Incarceration rates in South Dakota are jaw-dropping.
A jury unanimously acquitted Doug Darrell, a 59-year-old Rastafarian charged with marijuana [sic] cultivation, after his lawyer, Mark Sisti, argued that a conviction would be unjust in light of the fact that Darrell was growing cannabis for his own religious and medicinal use. More remarkably, Judge James O'Neill instructed the jury that "even if you find that the State has proven each and every element of the offense charged beyond a reasonable doubt, you may still find the defendant not guilty if you have a conscientious feeling that a not guilty verdict would be a fair result in this case." "Cases like this shouldn't be brought," Sisti says. "And when they are brought, I think that safety valve, that nullification safety valve, is very important. Other states had better start waking up, because without it, people are going to be convicted of very serious charges through hypocrisy. The jury's going to think they can't do anything else, and that's wrong." --Jacob SullumThe future of the business should be a combination synthesizing the cannabis equivalents of organic microbreweries, vintners, and greenhouses beginning as cottage industries that can withstand fiduciary and insurance requirements.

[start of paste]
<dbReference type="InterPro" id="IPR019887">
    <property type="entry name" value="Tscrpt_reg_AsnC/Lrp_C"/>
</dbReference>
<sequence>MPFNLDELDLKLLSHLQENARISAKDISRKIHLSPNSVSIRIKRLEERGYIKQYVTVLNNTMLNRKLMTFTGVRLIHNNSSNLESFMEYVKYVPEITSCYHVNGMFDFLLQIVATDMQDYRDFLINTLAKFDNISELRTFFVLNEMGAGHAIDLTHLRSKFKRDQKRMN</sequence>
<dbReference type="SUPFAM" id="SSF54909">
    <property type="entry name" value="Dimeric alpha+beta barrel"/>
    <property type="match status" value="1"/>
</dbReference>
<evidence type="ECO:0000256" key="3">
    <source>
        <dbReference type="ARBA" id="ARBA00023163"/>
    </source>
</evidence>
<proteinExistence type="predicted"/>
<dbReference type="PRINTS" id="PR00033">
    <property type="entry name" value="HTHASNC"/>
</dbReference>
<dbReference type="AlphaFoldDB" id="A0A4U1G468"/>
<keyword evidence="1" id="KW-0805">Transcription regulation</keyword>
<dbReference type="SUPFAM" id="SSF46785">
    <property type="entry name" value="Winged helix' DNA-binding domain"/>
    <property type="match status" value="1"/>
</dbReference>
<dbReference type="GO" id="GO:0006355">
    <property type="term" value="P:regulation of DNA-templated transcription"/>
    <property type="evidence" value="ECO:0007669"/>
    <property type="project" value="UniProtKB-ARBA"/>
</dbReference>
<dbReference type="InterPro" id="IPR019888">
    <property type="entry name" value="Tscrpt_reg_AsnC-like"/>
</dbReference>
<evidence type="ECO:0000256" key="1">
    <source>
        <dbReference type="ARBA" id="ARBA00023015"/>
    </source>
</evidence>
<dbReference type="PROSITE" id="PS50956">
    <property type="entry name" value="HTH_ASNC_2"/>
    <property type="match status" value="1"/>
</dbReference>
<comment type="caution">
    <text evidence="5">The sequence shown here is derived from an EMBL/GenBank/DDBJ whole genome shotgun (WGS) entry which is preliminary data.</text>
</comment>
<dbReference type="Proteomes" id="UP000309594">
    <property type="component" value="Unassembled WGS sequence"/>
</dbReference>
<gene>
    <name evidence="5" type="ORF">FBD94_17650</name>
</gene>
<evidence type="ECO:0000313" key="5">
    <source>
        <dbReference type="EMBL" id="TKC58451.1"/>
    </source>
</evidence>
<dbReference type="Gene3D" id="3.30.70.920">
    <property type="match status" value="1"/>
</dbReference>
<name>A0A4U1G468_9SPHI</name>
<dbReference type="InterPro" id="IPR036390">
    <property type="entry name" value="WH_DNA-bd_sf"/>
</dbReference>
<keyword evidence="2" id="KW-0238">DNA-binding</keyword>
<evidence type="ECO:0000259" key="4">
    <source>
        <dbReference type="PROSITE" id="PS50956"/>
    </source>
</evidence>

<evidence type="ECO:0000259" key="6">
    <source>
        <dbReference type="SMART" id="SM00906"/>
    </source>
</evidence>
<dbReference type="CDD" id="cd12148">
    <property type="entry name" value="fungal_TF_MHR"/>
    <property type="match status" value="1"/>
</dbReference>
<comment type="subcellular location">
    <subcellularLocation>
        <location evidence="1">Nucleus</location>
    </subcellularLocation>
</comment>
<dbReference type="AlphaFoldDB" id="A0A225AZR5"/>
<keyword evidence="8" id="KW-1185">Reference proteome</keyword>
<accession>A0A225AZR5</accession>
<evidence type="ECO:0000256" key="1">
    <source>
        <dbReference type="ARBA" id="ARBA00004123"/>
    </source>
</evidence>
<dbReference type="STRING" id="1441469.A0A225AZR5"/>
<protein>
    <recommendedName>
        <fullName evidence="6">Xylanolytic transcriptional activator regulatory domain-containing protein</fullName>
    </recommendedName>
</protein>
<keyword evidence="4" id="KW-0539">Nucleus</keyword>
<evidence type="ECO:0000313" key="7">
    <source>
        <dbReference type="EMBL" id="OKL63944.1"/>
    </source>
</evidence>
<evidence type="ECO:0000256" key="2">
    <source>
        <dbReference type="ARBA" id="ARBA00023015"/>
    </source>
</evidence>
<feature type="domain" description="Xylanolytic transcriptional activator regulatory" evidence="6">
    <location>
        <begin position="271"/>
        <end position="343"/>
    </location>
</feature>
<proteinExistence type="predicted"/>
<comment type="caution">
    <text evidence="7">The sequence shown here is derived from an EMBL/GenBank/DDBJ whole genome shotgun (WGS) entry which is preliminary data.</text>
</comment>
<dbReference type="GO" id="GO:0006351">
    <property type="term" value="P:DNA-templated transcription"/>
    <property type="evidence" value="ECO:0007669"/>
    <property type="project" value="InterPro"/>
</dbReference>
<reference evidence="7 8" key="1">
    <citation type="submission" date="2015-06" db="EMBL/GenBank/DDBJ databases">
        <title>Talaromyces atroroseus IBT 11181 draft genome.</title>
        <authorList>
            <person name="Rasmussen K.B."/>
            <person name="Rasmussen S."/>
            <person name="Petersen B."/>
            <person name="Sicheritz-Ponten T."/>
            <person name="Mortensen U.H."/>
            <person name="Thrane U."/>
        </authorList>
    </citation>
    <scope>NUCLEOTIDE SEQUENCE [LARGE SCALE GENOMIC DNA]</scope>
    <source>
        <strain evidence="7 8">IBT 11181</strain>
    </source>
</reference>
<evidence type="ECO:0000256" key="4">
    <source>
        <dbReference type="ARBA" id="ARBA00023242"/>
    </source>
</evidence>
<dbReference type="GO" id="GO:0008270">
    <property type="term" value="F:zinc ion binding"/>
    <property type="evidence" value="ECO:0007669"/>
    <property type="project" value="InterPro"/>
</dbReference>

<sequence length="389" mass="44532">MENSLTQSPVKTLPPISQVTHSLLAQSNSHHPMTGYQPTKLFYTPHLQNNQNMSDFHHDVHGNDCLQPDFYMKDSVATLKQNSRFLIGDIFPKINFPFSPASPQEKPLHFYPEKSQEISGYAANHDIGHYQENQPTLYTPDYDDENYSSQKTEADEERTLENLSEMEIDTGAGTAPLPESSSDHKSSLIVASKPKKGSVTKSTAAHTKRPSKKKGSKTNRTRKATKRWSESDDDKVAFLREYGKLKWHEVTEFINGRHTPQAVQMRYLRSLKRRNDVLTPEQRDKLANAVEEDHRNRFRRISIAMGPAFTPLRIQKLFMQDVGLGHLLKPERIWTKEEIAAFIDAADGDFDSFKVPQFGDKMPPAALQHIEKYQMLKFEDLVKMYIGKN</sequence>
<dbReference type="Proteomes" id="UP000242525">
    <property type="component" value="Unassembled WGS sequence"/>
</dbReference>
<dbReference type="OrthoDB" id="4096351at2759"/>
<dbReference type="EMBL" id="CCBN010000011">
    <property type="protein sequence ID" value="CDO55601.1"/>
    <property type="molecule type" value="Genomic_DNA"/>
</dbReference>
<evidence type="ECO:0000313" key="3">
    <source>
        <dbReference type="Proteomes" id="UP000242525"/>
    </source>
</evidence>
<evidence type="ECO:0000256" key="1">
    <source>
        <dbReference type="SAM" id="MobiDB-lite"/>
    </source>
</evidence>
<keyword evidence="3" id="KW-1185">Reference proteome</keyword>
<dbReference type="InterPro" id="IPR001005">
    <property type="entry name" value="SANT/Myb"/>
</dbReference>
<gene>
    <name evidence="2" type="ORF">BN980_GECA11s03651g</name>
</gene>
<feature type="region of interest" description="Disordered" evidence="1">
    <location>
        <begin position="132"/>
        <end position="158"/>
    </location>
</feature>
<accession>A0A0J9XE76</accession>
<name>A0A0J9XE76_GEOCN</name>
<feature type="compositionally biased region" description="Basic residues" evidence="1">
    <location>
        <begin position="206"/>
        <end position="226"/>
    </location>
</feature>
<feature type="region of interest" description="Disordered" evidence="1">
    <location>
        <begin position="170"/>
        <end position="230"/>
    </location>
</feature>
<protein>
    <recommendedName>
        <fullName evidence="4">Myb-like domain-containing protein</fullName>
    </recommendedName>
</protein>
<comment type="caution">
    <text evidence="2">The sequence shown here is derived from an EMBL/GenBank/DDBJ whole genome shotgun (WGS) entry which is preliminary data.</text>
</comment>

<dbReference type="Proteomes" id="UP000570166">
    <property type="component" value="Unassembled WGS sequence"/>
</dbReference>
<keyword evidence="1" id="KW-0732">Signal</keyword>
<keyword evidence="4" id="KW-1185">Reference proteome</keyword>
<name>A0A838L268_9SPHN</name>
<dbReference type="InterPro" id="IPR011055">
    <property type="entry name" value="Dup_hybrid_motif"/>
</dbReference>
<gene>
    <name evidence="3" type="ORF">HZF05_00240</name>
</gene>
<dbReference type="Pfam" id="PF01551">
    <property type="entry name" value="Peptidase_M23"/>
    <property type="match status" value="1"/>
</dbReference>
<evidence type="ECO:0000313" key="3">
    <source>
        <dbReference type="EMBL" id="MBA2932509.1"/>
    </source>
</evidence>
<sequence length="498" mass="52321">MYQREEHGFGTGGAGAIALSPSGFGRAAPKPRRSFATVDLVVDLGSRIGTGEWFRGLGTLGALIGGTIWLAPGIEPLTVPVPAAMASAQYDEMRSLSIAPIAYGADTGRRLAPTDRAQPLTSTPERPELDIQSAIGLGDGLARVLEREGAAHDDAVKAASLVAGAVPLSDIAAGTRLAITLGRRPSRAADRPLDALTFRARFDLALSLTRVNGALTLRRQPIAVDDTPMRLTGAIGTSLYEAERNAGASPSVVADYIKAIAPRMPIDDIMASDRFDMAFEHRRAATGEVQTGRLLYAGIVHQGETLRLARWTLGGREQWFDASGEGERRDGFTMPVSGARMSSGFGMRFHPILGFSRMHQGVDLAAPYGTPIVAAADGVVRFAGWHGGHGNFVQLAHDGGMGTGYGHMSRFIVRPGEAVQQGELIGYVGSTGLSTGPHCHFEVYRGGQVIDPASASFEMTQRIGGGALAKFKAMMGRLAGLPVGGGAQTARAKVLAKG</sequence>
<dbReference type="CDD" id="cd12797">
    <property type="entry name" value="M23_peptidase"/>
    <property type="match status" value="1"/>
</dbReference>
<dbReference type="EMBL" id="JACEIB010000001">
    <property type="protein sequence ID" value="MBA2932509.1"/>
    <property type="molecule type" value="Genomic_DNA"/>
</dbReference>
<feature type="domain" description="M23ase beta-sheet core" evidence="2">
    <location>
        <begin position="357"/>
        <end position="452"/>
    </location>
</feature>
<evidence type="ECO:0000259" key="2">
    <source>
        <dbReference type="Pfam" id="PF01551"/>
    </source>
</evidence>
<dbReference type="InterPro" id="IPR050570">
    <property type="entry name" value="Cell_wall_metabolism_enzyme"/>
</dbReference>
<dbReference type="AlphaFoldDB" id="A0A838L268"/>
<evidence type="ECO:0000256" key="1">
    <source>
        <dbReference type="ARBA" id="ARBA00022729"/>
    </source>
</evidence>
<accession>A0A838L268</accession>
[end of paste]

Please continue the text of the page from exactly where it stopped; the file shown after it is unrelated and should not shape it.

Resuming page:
We are a litigious society: ways to generate revenue for states can be hammered out in committee in each state legislature to head off some of the torts likely following enactment and to guide law enforcement using most of the same language that governs alcohol use. Patients that seek cannabis as medicine can be seen by a health care provider and be excused from paying the excise taxes.
Home growing law should look just like home-brewing and wine making.